Oh...and I got in trouble for not helping this guy. Yeah, he works for a different company. Yeah, he works for the one of the companies that wants the contract to remote manage OUR network so they can "get rid of us expensive technicians"... Hmmm - I refuse to cover up his incompetence.

One more personal example... Another company from the same "higher headquarters" group. Same as above. These are the "experts" that want to replace us with...

Two guys come out to install the new firewalls for us. The idea is to set up two new firewalls and replace the two we have (on older hardware). Joel is the firewall expert. He's been working with and maintaining the two firewalls since they were originally installed. He's done a number of upgrades to the software and knows those firewalls inside out. He took his own backups of the system and configuration before they started working on them.

They get to our site - out come the checklists. They start - and so do the problems. A task that was not supposed to involve us ends up being on our shoulders. So now we have to do our jobs with one less person -- Joel's busy helping the "experts" with their install. Since this is getting to novel proportions, I'll be brief. It's deja vu all over again. "Joel...I'm having a problem with this. Can you check your router configuration?" [The routers were not altered - why would a firewall changeover to the same IP addresses and names be a ROUTER problem?] And why are we helping the "experts"??? Mind moochers.

Ah...and here's an example from an Exchange newsgroup:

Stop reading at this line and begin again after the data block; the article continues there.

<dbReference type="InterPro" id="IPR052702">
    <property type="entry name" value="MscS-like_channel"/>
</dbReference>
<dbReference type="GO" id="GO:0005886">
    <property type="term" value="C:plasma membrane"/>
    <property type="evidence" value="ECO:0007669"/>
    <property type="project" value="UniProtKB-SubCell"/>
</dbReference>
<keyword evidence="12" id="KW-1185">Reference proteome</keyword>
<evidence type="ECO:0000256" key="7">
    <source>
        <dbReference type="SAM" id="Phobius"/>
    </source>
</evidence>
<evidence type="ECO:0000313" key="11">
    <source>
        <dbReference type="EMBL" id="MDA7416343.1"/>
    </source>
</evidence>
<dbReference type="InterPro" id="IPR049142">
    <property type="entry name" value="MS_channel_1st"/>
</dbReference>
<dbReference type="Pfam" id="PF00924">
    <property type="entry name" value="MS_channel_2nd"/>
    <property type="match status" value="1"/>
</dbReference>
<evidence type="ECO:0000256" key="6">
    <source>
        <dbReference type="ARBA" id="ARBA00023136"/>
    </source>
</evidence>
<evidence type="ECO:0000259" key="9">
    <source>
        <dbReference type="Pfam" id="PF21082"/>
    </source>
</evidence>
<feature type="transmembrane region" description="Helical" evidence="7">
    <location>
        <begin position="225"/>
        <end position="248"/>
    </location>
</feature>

Hi, I am a Newbie, I want to connect two site in one organization. How can I
do that?

PS. two site, each site in its own domain.

Thanks you very much!!

Where is this guy an admin??? Even if he's setting it up on his own home test network or lab... Sheesh... This is covered thoroughly in ANY of the books on Exchange. How do you get a job when you have to be walked through the tasks that comprise that job?

You get the job by being willing to do it for less money. And you're willing to do it for less money because you are putting forth less effort. If you had to sacrifice nights and weekends studying... If you had to put up $125 US for each test... If you had to pay $50 (or more) for each book... Then you want something back from all that effort. You want something back from those 8 to 10 years of networking that you've put in... And you don't want someone who has "an interest in computers" taking that job from you by their willingness to work for less and then ASK YOU FOR THE ANSWERS to cover their incompetence and laziness...

That's a mind moocher.

Posted by BlueWolf on May 31, 2003 09:22 AM